So how is entitlement to disability benefit going to be restricted under the new test? The consultation paper DLA Reform suggests that the new assessment will focus on those activities that “are most essential for everyday life”. The approach appears to be one of restricting entitlement so that many current claimants, who are considered to face less serious barriers, would no longer be entitled.

UN Convention on the Rights of Persons with Disabilities sets out the rights of disabled people to engage in all areas of life, including mobility, health, education, work, recreation, cultural activities and equality before the law. In other words, it sets out the right to live a full and independent life as possible, not just to be able to engage in those activities “most essential for daily life”.

Disability benefit entitlement should be based on respect for disabled peoples right to live a full and independent life and so should be available to all disabled people, set at a rate, which is appropriate to the barriers, they face.

The UK Government claims that cuts are needed because the rising levels of expenditure on DLA are unsustainable.  Yet even from a purely financial perspective introducing massive cuts in disability and ill health benefits makes no sense. If disabled people are forced into greater poverty and social exclusion as a result of benefit cuts this will inevitably lead to greater demands on spending elsewhere, including health and social care.

If more and more people are becoming sick and disabled we need to ask why and then focus on prevention and early intervention. For example, if increasing numbers of people are suffering form mental ill health as a result of bullying at work what are we doing to improve employee’s rights at work?  Cutting benefits and harassing sick and disabled people is not the answer. Benefits are not a panacea but they are an essential part of any civilized societies approach to talking poverty and inequality.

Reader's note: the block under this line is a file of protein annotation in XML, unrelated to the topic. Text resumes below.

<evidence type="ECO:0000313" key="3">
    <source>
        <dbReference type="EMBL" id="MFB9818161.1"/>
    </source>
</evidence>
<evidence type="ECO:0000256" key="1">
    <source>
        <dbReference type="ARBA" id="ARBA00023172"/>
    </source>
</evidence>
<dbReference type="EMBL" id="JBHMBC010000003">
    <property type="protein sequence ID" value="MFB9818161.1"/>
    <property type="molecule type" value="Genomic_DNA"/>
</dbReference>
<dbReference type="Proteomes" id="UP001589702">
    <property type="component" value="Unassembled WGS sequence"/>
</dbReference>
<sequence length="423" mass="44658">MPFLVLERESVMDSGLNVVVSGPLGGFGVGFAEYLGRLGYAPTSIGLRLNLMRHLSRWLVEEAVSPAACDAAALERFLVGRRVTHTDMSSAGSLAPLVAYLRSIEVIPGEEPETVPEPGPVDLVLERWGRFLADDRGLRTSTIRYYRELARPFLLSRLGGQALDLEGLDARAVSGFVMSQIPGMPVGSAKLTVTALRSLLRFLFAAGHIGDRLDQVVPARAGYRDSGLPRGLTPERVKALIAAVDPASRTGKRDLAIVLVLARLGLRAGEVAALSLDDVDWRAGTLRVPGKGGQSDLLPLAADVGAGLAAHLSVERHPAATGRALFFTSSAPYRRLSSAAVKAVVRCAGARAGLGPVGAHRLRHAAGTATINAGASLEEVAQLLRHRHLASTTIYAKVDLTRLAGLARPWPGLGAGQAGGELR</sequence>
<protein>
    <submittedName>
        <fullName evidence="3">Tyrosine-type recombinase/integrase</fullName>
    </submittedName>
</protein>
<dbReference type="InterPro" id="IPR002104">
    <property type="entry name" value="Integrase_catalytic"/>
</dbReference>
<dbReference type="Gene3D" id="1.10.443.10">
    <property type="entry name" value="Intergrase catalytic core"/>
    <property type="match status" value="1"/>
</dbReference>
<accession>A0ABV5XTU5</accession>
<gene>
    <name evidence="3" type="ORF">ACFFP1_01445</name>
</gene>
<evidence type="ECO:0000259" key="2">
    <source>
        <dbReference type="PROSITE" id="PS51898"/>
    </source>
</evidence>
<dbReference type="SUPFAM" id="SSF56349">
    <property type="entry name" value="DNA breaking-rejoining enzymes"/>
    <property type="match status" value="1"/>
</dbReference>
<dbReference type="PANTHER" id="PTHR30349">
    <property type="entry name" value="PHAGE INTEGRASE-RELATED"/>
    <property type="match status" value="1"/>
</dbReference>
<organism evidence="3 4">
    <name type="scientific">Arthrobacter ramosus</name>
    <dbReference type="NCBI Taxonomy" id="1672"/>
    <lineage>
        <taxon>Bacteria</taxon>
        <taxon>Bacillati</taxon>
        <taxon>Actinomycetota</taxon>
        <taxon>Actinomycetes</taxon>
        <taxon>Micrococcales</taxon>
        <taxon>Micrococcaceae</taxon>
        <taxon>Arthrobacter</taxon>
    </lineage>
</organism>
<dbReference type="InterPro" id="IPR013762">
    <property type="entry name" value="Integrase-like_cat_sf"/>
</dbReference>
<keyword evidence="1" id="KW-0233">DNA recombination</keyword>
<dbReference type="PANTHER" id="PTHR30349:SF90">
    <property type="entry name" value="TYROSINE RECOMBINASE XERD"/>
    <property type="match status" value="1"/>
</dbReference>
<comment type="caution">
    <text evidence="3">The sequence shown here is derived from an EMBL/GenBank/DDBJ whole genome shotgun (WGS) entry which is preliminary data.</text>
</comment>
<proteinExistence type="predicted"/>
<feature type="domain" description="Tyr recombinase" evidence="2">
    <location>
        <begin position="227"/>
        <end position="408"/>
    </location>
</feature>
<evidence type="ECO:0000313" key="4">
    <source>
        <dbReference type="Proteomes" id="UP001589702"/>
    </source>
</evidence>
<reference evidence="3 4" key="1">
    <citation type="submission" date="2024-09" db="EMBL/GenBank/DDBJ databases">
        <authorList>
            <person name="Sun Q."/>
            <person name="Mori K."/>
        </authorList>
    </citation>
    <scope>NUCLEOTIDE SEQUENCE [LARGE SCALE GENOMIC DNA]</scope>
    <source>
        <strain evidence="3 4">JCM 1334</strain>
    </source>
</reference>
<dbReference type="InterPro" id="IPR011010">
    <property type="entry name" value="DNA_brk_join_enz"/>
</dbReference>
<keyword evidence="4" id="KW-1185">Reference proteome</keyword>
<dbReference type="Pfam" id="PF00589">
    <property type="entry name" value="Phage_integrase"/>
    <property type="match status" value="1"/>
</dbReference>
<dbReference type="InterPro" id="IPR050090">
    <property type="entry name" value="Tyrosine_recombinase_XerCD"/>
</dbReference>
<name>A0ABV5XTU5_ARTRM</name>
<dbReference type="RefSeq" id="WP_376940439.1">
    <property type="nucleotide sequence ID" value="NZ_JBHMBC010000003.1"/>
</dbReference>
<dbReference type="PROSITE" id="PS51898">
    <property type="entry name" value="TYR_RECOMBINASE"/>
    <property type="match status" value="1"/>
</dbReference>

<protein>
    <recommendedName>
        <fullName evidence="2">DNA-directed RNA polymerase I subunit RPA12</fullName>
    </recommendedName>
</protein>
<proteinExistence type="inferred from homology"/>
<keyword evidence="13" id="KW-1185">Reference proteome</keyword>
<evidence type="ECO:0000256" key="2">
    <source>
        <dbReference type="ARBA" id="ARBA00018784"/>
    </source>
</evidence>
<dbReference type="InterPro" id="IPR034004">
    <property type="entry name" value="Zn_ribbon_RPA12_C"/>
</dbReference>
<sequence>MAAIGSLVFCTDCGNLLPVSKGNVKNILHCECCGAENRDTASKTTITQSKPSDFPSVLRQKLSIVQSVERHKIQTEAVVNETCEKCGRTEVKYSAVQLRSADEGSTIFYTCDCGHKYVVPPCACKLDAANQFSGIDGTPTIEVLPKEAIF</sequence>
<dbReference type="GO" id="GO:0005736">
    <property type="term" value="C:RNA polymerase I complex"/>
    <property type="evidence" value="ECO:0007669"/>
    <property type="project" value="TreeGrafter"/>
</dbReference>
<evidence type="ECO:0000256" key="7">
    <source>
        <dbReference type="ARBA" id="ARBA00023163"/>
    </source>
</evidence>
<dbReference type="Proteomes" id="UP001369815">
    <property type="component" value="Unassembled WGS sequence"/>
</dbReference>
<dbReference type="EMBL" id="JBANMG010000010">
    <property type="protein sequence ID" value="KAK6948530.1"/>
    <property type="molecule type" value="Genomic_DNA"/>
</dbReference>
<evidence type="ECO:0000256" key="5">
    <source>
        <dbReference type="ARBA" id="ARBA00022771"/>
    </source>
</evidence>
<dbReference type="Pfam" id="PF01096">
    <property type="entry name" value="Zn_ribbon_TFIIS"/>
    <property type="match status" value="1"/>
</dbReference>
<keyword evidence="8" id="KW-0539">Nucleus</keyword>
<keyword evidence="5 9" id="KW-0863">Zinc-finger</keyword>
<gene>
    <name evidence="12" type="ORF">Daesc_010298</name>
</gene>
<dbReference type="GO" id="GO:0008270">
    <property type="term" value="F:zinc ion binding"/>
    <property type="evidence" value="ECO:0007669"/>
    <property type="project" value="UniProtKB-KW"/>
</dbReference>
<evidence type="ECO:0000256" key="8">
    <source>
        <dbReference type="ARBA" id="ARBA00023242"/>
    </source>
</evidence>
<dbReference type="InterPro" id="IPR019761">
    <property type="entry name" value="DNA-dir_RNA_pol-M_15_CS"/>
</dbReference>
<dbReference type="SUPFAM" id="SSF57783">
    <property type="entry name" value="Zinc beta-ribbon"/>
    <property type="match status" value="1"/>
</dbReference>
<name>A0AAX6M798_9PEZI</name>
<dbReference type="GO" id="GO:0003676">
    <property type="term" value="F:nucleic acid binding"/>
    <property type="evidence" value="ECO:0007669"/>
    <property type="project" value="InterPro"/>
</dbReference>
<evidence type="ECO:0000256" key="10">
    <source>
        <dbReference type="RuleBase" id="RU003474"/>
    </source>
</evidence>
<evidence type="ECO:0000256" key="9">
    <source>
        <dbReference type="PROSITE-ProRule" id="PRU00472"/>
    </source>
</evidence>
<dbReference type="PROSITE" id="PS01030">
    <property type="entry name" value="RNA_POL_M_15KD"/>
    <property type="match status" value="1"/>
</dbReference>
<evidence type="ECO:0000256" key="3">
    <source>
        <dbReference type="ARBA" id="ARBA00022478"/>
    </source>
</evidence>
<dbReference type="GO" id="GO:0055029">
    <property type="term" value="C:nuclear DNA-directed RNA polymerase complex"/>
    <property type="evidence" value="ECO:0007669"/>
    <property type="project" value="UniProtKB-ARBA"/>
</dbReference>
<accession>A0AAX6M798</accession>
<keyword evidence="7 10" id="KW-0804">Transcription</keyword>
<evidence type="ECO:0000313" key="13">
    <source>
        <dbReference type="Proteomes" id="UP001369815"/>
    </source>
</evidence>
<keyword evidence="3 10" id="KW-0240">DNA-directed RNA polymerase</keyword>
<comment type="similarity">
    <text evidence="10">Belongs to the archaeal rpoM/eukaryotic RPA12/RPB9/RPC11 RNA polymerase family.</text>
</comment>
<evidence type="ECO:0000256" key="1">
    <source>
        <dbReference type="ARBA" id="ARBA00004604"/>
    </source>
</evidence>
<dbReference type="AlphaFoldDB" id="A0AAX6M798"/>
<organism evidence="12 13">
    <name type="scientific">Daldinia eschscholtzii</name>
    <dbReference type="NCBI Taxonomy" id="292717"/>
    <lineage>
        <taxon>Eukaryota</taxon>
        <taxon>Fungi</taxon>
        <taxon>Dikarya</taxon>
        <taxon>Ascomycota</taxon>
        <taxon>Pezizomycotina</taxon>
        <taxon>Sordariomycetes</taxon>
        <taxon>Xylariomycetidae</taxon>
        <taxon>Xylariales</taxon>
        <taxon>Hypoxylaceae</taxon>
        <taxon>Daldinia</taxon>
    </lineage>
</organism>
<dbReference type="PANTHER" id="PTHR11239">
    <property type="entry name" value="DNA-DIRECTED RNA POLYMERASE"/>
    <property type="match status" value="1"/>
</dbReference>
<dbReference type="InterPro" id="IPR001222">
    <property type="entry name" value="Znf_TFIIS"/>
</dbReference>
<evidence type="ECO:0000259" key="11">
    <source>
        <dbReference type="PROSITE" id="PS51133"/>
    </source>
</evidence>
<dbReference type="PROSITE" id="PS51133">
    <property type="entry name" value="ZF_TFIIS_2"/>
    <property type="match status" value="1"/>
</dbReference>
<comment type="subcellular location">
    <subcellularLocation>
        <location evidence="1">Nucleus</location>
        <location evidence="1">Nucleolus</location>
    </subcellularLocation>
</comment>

But even if we are spending more on disability benefits is that such a bad thing? We need to reframe the debate and look upon expenditure on welfare benefits - which reduce poverty and promote equality - as something which we should be proud of as a society. Its time that we prioritised spending to support these kinds of aims, rather than squandering billions on bonuses and tax loopholes for the rich.

The provisions in the new Bill would have a very serious impact on many disabled people, plunging many more into poverty and making the lives of those already struggling to make ends meet increasingly difficult. They would restrict peoples independence and increase social exclusion. Yet while the lives of many disabled people would be make very much more difficult, it is very likely that private contractors such as ATOS, will be looking forwards to a massive increases in profits as a result of the introduction of mandatory tests.

For many the cuts are justified by vague and unsubstantiated talk of “scroungers” and the need for a new contract between those who are only too to keen to opt for life on benefits at the expense of the hard working taxpayer. The fact that there is very little evidence of systematic abuse by DLA claimants is conveniently ignored. As is the fact that many taxpayers also claim benefits, including DLA, and even those that don’t currently claim, could find that they need to rely on benefits at some point in their lives because of redundancy, sickness or disability.

These proposals undermine the key aim of DLA, namely to compensate disabled people for the additional costs of living with a disability. They also cut across the wider aim implicit in such compensation - that of promoting equality and social justice for all disabled people.  Regardless of whether or not we are currently claiming benefits we all have a big stake in this debate. What kind of society do we want to live in? One which aims to ensure that no one is left in poverty, one which values and promotes human rights and equality, or not?  Whether we are claiming benefits or not we need to speak out against these proposals, in solidarity with claimants now.

Maggie Kelly, Policy and Campaigns Officer, Poverty Alliance

The STUC is holding a rally on welfare reform at the Lib Dem conference on 5 March in Perth. For more information visit: 

No comments:

Post a Comment